Albie Sachs, a former justice of the constitutional court of South Africa and winner of the first Tang Prize in Rule of Law, is known for his life-long battle for human rights against the apartheid regime in South Africa, and was one of the chief architects in the drafting of the constitution of post-apartheid South Africa. In an interview with ‘Taipei Times’ staff reporter Lii Wen on Friday in Taipei, Sachs, in light of Taiwan’s ongoing debate on constitutional reforms, emphasized the importance of public participation in constitution-making.
Mon, May 04, 2015 ( Taipei Times )
Taipei Times: During a previous visit, you mentioned Taiwan was once notorious for its ties with the apartheid regime in South Africa. Tell us more about your views of Taiwan, especially in terms of human rights.
Albie Sachs: During the struggle days, apartheid South Africa was very isolated in the world. When they had a naval review of their ships in Simon’s Town, they would call for the fleets of the world to join them. And only two fleets joined them, from Taiwan and from Chile under [former Chilean president Augusto] Pinochet [1973 to 1990]. We didn’t have high regard for Taiwan at that stage, going out of its way to breach the international arms boycott of South Africa, sending its ships to South Africa.
Then, Taiwanese businesspeople would come to South Africa, and they would be called “honorary whites.” So there would be Chinese in South Africa that had no rights at all, but if you could show you were a Chinese businessman from Taiwan, you would be called an honorary white. We couldn’t understand how anybody with any dignity would accept that status.
At the same time, stories from Taiwan were of a very authoritarian society. With suppression of dissent, and the total picture was a negative one.
I first came to Taiwan in December 2013, at the request of the Academia Sinica. I got a very beautiful invitation, it was thoughtful, it touched on human rights, it clearly came from an academy and a culture that shared a lot of the ideals that I had, and I must say my visit here was a revelation. The extent to which people were debating issues very seriously, expressing themselves, a concern for fundamental rights, reached me.
That was followed by the Tang Prize. It was important for me the prize wasn’t from the government. South Africa used to recognize Taiwan under apartheid and a little bit afterwards. South Africa now has very cordial relations with Beijing. But this came from a civil society organization, independent of government. I think all the awardees felt the same thing.
I’m reluctant to receive a prize from any government, a government can give awards to its own people if they want to, but not for general work that you do. So again, I was received very graciously, and it included people from government in Taiwan who knew what our views were, who knew that I often supported groups fighting against the establishment, but that didn’t in any way affect the warm reception that I got.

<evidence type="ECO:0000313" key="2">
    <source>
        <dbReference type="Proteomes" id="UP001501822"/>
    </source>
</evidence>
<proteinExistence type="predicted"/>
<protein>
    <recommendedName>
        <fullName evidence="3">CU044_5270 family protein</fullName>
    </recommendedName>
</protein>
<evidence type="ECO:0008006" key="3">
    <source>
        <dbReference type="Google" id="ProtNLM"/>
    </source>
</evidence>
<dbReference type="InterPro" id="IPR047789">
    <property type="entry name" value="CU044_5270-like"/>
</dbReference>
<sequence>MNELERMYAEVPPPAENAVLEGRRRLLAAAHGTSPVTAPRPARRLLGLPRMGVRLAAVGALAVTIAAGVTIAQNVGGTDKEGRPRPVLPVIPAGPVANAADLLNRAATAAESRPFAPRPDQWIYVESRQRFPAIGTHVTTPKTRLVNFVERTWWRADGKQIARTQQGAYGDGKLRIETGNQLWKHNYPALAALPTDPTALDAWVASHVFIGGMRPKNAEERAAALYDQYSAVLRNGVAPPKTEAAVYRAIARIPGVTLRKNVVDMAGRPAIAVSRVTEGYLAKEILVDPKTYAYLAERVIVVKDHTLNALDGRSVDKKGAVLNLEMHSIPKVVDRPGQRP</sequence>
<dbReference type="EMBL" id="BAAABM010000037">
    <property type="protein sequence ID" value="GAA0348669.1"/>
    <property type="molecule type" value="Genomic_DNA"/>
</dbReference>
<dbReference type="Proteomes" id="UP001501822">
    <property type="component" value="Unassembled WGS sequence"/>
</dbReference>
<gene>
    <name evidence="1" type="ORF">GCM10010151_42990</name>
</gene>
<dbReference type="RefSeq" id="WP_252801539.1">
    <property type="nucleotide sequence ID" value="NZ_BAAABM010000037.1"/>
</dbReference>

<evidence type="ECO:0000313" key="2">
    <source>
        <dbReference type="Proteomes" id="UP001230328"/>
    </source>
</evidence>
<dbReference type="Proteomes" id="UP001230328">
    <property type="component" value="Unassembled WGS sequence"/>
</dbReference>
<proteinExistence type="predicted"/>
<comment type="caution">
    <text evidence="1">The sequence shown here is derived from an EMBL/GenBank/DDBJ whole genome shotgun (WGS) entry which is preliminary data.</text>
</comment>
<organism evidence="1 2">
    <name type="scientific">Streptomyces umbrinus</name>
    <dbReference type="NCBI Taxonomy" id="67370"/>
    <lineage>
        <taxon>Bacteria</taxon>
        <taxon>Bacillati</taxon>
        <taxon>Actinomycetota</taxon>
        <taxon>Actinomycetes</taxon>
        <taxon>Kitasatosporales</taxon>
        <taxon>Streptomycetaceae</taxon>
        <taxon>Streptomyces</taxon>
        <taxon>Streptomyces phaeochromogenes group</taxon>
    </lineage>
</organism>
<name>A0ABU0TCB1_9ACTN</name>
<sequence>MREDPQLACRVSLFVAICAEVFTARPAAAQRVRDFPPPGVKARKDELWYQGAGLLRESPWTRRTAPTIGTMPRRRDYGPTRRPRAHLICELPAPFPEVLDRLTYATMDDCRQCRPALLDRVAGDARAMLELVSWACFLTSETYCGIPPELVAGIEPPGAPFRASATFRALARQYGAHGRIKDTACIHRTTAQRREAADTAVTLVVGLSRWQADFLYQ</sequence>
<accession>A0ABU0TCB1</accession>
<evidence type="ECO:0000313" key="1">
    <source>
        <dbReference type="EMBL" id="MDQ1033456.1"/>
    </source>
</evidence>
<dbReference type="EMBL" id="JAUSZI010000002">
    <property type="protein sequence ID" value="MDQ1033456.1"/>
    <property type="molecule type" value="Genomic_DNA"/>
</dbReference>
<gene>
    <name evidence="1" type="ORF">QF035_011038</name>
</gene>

But I also spoke at universities, I spoke at civil society groups and I found it very energizing. I was actually given a sunflower when I arrived at the airport, and I thought, “oh it’s a nice attractive flower.” I happen to like sunflowers, I didn’t realize it had so much symbolism and meaning. And I wouldn’t want to get involved in Taiwanese political activities, I’m a visitor — I listen, I learn and I don’t get involved in that way.
But I did learn about the Sunflower movement. I learned about how it’s being dealt with, I learned about the upsurge of interest in politics and, whatever one says about Taiwan, it’s not a boring society. It’s an effervescent society.
The other thing that I’ve discovered on both those trips, is in many respects, is what I call a social democracy. It’s a term not often attributed to Taiwan, but it’s got from what I can see, a very inclusive health system and a very inclusive educational system. It’s got strong public transport. And the whole idea of services being for the benefit of the people, is strongly entrenched here.
TT: What kind of role do you think Taiwan, as a relatively small nation, can play in actively promoting human rights on a global or regional scale?
Sachs: I think Taiwan can use what is seen as its disadvantages to its advantage. The fact that it’s a relatively small country, it’s compact, it’s on its own, it could become a leader, especially in Southeast Asia, a leader in terms of culture and human rights, of values, of social systems.
I was asked this morning at the simulation of the constitutional court on capital punishment, that Taiwan finds itself between the US and Japan, two powerful countries that have had a huge influence on its life, both of which still have capital punishment, different from Europe and Latin America and most of Africa. Can Taiwan strike out on its own?
I said that’s exactly why it can strike out on its own, and give inspiration to people in Japan and in the US who are opposed to capital punishment. It can become an exemplary country, not simply because of science and technology, but because of the quality of life and the core values.
I found an interest and openness here that makes it seems not just like a dream, that it’s absolutely feasible. So is open discussion and a lot of support for same-sex marriages. There’s open discussion and some support for abolition of capital punishment, it’s really saying, “we make up our own minds.”